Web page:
We provide professional judgment based on facts and expertise. We do not promote any particular point of view on matters of public debate.

If the comparison was not flattering, that was partly the point – the piece was called lessons to be learned from Norway. The point made throughout the piece was not the dollar amount, it was about the policy choices made by successive Alberta governments after the Lougheed government set the fund up. There was a commitment to set aside a percentage of the royalties, regardless of the rates they were levied at. Successive governments made policy decisions to divert money into general revenues.

There are numerous other studies, one notably from the Fraser Institute and the other from the Frontier Centre for Public Policy, that make the very same points Ms. Ormiston made in her report. She tells me she read those reports to ensure that her analysis was fair and reasonable. That is what thinking journalists do. She based a lot of her story on the more recent work of Greg Poelzer. She said she wanted to assure herself, through multiple sources, that what she was saying was fair. The report by Prof. Poelzer, entitled “What Crisis? Global Lessons from Norway for Managing Energy-Based Economies”, was published in February this year in Commentary, a publication of the Macdonald-Laurier Institute. Prof. Poelzer is the Founding Director and Executive Chair of the University of Saskatchewan International Centre for Northern Governance and Development (ICNGD) and an associate professor of political studies at the university.

All the studies point to the same issues and while the recommendations they make vary in detail, the principles are the same. They are that resource-based economies like Alberta should commit to a percentage of profit to set aside and to do so no matter what. The studies point out that Alaska, for example, made it a constitutional amendment. There are different ideas about the way the funds are set up and how they are managed, but no matter what the ideological bent, all conclude they are a good idea and that governments should never spend any of the principle. A 2013 study from the Fraser Institute entitled “Reforming Alberta’s Heritage Fund: Lessons from Alaska and Norway concludes:

Alberta’s policymakers can learn much from the examples of Alaska and Norway. One obvious change in the Alberta fund would be the establishment of an explicit percentage of non-renewable resource revenues to be placed into the Heritage Fund, where they would be off-limits to current spending. Another change would be the creation of realistic institutional safeguards to make these rules effective. If Alberta’s policymakers moved even modestly in this direction, future Albertans would be far richer because of the changes.

The Poelzer paper and the two analyses from the Fraser Institute provide various numbers and scenarios had Alberta governments made different decisions. None of them reference transfer payments as a factor in this context.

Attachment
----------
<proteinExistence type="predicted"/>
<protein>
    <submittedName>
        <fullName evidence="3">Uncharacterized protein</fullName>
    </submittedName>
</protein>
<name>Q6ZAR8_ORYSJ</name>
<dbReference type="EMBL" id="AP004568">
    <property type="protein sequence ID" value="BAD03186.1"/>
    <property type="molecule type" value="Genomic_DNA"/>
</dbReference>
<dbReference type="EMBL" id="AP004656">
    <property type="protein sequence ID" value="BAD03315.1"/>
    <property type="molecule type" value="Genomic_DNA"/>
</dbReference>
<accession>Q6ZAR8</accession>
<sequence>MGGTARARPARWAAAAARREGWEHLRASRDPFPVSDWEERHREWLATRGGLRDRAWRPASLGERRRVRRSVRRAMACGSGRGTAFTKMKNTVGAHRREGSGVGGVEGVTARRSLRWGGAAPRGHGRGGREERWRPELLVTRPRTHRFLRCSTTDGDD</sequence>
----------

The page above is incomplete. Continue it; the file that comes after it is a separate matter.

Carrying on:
The other issues you raise, the need to spend on infrastructure and to provide services to a growing population, are complex and may have driven some of the policy decisions. And you may be interested to know that in a 2008 article, “Restoring Peter Lougheed’s Original Vision”, author Michael Milke found:

The provincial government often increased spending beyond inflation and population growth. In inflation-adjusted per capita terms, Alberta’s program spending is projected to rise to $10,077 per person in 2009 from $9,396 in 2008. In 1995, per person spending was $6,789.

He also points out in other resource-based economies, like Alaska which has a fund, the legislature is restrained on the amount it can spend, because there is a constitutionally guaranteed obligation to put 25% of resource revenues into the “Alaska Permanent Fund.”

This piece was about how governments of resource-based economies deal with the nature of those economic realities. Other jurisdictions have apparently made different decisions with a greater success at maintaining some sort of heritage or resource-based fund. Presenting the relevant facts leaves others to draw a conclusion. In this case, that maybe Alberta did not make the best choices. There are facts in the piece that support that idea, and many more that the reporter researched to ensure that she was providing synthesis and analysis of the facts in a reasonable way. This does not violate CBC policy in any way.

As for your concern that this somehow was deliberately published so close to the Alberta election, here are some facts: The downturn in oil prices and its impact on Alberta’s economy was an ongoing story. The CBC News story was published March 20, 2015. The former premier, Jim Prentice, called the election April 7, 2015 and Albertans voted on May 5, 2015.

Esther Enkin
CBC Ombudsman